You are here:

The cognitive benefits of interactive videos: learning to tie nautical knots


Learning and Instruction Volume 14, Number 3, ISSN 0959-4752 Publisher: Elsevier Ltd


In contrast to their traditional, non-interactive counterparts, interactive dynamic visualisations allow users to adapt their form and content to their individual cognitive skills and needs. Provided that the interactive features allow for intuitive use without increasing cognitive load, interactive videos should therefore lead to more efficient forms of learning. This notion was tested in an experimental study, where participants learned to tie four nautical knots of different complexity by watching either non-interactive or interactive videos. The results show that in the interactive condition, participants used the interactive features like stopping, replaying, reversing or changing speed to adapt the pace of the video demonstration. This led to an uneven distribution of their attention and cognitive resources across the videos, which was more pronounced for the difficult knots. Consequently users of non-interactive video presentations, needed substantially more time than users of the interactive videos to acquire the necessary skills for tying the knots.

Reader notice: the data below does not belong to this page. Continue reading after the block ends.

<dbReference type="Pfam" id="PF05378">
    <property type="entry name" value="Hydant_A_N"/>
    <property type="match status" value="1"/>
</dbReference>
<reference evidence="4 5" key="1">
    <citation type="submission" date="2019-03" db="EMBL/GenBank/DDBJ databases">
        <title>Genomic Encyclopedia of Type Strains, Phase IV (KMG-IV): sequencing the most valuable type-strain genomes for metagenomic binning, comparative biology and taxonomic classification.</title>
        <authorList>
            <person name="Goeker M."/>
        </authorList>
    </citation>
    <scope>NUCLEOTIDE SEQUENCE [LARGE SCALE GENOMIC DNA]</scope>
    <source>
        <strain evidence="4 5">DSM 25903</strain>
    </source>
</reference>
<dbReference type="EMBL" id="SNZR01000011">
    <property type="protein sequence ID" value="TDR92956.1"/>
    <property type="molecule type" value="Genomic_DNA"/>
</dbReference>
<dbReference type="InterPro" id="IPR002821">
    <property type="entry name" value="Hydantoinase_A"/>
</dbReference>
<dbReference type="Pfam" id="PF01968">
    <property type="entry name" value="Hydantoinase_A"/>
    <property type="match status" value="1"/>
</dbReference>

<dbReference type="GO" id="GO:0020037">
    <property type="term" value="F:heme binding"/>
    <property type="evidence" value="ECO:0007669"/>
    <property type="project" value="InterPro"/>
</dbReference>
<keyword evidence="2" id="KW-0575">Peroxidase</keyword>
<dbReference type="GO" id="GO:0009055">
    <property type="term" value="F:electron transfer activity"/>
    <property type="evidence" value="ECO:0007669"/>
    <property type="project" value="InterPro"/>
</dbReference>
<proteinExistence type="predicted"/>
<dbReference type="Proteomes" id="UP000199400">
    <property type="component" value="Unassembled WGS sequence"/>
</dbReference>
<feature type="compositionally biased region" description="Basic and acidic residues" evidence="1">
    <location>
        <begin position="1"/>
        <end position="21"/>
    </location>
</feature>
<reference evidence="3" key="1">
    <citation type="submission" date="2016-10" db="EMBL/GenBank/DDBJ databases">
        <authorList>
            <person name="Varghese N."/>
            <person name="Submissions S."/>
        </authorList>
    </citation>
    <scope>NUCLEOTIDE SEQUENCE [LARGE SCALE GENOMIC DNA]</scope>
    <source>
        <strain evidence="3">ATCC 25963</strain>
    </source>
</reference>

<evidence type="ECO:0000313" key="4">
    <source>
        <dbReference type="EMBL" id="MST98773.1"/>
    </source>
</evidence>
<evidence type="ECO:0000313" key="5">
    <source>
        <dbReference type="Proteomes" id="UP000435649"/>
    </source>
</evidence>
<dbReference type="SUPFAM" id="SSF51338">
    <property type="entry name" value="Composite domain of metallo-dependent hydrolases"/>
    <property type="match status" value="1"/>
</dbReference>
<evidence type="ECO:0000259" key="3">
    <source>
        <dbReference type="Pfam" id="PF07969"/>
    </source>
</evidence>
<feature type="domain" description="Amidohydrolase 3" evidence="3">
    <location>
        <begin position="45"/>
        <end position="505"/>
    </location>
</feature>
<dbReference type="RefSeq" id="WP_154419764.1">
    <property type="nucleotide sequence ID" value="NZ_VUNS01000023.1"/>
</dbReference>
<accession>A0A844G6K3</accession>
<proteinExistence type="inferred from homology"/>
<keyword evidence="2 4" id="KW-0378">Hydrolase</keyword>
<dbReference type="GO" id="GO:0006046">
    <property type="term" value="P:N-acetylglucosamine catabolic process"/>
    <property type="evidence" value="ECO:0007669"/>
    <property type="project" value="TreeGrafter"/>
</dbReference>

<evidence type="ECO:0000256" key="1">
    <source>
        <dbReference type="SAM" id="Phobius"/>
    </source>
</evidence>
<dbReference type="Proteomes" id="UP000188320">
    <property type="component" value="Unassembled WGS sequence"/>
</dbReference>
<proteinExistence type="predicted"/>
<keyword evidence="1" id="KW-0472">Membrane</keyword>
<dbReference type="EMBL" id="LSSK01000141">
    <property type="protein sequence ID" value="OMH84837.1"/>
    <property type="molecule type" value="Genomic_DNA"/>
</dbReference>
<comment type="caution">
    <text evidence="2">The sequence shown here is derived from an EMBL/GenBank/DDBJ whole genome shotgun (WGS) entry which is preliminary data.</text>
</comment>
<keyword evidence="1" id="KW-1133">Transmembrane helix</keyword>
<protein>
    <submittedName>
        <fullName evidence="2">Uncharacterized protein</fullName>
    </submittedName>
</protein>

Schwan, S. & Riempp, R. (2004). The cognitive benefits of interactive videos: learning to tie nautical knots. Learning and Instruction, 14(3), 293-305. Elsevier Ltd. Retrieved December 14, 2019 from .

This record was imported from Learning and Instruction on January 29, 2019. Learning and Instruction is a publication of Elsevier.

Full text is availabe on Science Direct:

Cited By

View References & Citations Map

These links are based on references which have been extracted automatically and may have some errors. If you see a mistake, please contact